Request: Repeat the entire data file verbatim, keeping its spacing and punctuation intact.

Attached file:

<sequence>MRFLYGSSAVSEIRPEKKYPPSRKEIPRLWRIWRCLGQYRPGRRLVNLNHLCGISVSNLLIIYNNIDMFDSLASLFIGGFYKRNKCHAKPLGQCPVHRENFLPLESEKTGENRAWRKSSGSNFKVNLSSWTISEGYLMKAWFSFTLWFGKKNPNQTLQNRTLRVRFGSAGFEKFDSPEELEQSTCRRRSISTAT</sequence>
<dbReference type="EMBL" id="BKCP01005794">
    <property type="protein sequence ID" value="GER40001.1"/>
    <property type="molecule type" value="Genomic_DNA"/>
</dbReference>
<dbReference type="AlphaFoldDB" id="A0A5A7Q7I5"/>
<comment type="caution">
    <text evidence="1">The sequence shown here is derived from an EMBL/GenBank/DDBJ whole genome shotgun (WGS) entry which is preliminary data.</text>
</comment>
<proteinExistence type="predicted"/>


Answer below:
<sequence>MRFLYGSSAVSEIRPEKKYPPSRKEIPRLWRIWRCLGQYRPGRRLVNLNHLCGISVSNLLIIYNNIDMFDSLASLFIGGFYKRNKCHAKPLGQCPVHRENFLPLESEKTGENRAWRKSSGSNFKVNLSSWTISEGYLMKAWFSFTLWFGKKNPNQTLQNRTLRVRFGSAGFEKFDSPEELEQSTCRRRSISTAT</sequence>
<dbReference type="EMBL" id="BKCP01005794">
    <property type="protein sequence ID" value="GER40001.1"/>
    <property type="molecule type" value="Genomic_DNA"/>
</dbReference>
<dbReference type="AlphaFoldDB" id="A0A5A7Q7I5"/>
<comment type="caution">
    <text evidence="1">The sequence shown here is derived from an EMBL/GenBank/DDBJ whole genome shotgun (WGS) entry which is preliminary data.</text>
</comment>
<proteinExistence type="predicted"/>